Dear Christopher Cat: I thought I would save money by sharing my shih tzu's flea medicine with my cat. I applied only one drop to my cat and put the remainder of the vial on my dog.

Within minutes, my cat started to drool and tremble, and on the way to the animal hospital, seizures began. Tragically, the veterinarian could not save my cat's life.

He said the dog flea product contained an ingredient that's toxic to cats. Please warn your readers so they don't have to go through the agony my cat and I suffered.

Christopher responds: I am very sorry for your loss. Your courage in writing will surely save the lives of other cats.

Many topical insecticide products for dogs contain pyrethroids, neurotoxins that paralyze and kill fleas and ticks. Pyrethroids are synthetic versions of pyrethrins, natural insecticides derived from chrysanthemums.

Permethrin is a popular pyrethroid. Many other pyrethroid names end in "thrin."

Unfortunately, cats are exquisitely sensitive to permethrin and other pyrethroids, so these chemicals must never be applied to them.

Mom doesn't even use them on the dogs in our family, because if we cats rub up against them or snuggle with them shortly after they're treated, we could be poisoned.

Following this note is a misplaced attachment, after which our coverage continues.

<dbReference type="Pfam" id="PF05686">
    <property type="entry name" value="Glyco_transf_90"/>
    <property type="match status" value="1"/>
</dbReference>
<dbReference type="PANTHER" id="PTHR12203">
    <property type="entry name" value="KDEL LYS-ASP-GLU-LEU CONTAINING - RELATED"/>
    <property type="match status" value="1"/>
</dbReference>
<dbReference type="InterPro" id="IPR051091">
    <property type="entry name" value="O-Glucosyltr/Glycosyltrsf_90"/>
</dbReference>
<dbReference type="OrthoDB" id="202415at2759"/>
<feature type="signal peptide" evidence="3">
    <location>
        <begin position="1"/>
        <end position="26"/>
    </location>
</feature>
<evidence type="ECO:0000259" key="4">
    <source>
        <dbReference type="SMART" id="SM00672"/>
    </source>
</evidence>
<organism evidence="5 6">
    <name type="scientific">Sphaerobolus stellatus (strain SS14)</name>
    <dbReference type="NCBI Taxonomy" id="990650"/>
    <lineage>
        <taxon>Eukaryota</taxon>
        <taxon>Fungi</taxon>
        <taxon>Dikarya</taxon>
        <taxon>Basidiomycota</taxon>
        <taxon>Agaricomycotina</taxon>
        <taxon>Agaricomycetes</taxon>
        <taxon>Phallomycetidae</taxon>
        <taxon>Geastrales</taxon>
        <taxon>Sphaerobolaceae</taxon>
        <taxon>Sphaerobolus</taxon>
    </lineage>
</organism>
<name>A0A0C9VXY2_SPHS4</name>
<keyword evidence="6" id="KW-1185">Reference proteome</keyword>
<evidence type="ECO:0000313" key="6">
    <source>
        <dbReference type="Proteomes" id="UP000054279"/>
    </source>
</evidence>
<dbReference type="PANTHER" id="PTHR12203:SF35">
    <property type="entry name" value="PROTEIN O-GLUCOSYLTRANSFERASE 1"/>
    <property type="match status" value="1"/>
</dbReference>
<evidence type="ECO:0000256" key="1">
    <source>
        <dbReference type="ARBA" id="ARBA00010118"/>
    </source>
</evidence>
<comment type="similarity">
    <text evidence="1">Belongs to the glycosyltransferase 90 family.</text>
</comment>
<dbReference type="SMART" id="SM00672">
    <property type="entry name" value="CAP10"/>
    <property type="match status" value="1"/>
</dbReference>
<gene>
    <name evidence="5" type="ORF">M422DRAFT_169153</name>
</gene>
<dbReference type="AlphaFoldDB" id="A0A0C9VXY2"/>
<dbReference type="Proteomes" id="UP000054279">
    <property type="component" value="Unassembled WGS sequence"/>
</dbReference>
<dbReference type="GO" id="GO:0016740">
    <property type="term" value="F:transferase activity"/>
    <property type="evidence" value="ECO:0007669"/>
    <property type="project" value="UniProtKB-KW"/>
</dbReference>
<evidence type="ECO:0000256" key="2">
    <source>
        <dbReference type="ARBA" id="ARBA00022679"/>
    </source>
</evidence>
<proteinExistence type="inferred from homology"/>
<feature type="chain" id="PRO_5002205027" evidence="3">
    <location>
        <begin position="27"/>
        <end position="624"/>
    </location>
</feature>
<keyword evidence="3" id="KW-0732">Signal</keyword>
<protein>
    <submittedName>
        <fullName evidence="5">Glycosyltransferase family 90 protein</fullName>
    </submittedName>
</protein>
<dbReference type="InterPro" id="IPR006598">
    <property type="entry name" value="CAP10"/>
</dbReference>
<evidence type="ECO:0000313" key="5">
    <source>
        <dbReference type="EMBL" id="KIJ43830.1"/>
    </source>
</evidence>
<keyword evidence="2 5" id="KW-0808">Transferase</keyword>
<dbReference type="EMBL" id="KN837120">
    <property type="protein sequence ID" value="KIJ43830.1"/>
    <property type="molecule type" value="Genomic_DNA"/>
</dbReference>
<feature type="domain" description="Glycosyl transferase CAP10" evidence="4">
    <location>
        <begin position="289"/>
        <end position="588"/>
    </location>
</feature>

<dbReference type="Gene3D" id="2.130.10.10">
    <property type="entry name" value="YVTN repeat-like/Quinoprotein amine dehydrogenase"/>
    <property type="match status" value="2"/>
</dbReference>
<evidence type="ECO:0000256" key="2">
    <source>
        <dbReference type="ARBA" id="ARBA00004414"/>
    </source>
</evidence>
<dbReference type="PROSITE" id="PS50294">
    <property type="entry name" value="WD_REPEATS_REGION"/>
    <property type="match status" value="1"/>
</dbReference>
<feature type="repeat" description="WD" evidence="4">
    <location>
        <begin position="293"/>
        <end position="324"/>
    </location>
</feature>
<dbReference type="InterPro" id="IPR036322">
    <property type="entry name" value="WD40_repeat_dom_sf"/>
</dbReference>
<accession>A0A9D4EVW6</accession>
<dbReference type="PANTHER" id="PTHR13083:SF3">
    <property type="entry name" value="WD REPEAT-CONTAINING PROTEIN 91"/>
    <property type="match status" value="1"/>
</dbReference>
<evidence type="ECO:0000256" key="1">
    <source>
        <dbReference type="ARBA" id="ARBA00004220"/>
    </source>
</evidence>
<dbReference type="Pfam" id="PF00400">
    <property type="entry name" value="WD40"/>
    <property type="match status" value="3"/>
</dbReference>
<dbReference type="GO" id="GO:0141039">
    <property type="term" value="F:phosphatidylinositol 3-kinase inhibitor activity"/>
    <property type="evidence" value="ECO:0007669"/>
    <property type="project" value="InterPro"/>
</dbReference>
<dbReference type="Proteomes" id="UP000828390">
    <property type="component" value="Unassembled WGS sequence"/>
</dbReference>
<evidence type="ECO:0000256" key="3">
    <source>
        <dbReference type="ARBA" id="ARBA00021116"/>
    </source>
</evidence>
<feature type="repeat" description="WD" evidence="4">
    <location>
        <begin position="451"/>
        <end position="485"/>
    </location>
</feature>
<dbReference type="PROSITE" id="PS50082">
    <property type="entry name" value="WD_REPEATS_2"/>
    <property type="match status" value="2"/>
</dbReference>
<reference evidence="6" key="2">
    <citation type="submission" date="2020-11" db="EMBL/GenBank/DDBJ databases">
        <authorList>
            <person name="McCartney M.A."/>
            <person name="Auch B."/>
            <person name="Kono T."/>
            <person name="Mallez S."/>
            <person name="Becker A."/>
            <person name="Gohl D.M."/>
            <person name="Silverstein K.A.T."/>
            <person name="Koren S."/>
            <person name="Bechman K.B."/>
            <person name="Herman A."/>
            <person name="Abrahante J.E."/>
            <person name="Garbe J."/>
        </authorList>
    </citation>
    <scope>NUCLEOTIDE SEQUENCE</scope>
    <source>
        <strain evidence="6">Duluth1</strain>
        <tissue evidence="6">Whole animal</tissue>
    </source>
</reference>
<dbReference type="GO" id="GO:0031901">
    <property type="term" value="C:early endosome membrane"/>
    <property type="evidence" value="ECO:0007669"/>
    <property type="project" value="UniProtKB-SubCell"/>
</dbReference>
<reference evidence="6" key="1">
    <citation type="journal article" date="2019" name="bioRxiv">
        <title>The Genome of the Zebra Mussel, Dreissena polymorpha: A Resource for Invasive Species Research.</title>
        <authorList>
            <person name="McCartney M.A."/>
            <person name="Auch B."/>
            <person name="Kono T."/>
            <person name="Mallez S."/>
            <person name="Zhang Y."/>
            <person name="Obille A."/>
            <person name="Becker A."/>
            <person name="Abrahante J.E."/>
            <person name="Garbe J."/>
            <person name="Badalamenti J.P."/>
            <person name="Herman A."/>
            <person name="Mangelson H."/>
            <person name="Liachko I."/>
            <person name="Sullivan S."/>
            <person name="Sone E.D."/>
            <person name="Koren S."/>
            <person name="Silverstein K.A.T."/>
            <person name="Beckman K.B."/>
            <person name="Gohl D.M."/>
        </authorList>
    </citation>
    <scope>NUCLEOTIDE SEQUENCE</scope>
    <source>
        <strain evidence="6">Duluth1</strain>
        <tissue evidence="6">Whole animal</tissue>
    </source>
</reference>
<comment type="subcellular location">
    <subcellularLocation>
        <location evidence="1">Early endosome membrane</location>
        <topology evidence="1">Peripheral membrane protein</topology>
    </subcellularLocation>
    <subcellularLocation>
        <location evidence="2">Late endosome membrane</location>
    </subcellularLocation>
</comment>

Toxic signs include tremors, seizures, loss of coordination, excitability, weakness, drooling, vomiting, diarrhea and loss of appetite.

I hope our readers heed your warning to examine labels and use products only on the intended species.

Dear Daisy Dog: I bought a 10-week-old boxer puppy, Midas, this week. The breeder gave him a distemper-parvo vaccination and told me to make an appointment with a veterinarian. Do I really need to do that, since he's already been vaccinated? If so, when?

Daisy responds: All dogs, regardless of age, need multiple distemper-parvo vaccinations in the initial series. In addition, puppies require a rabies vaccination between 12 and 16 weeks of age.

Depending on Midas' lifestyle, your veterinarian may recommend additional vaccines, such as Lyme, leptospirosis and kennel cough.

What's even more important, though, is your veterinarian's physical exam and recommendations about maintaining good overall health, controlling parasites and preventing behavior problems.

Here in Pennsylvania, the Dog Purchaser Protection Act, sometimes called the puppy lemon law, covers you as long as your new dog is examined by a veterinarian within 10 days of purchase. If your vet finds a problem, you can be compensated.

So it's important that you and Midas start today to develop a lifelong relationship with a veterinarian you both like.

Ask the Vet's Pets appears Friday in the print edition of the Reading Eagle. The animal authors of the column live with Lee Pickett, V.M.D., who practices companion animal medicine at Bernville Veterinary Clinic. Contact them at www.askthevetspets.com, 610-488-0166 or P.O. Box 302, Bernville, PA 19506-0302.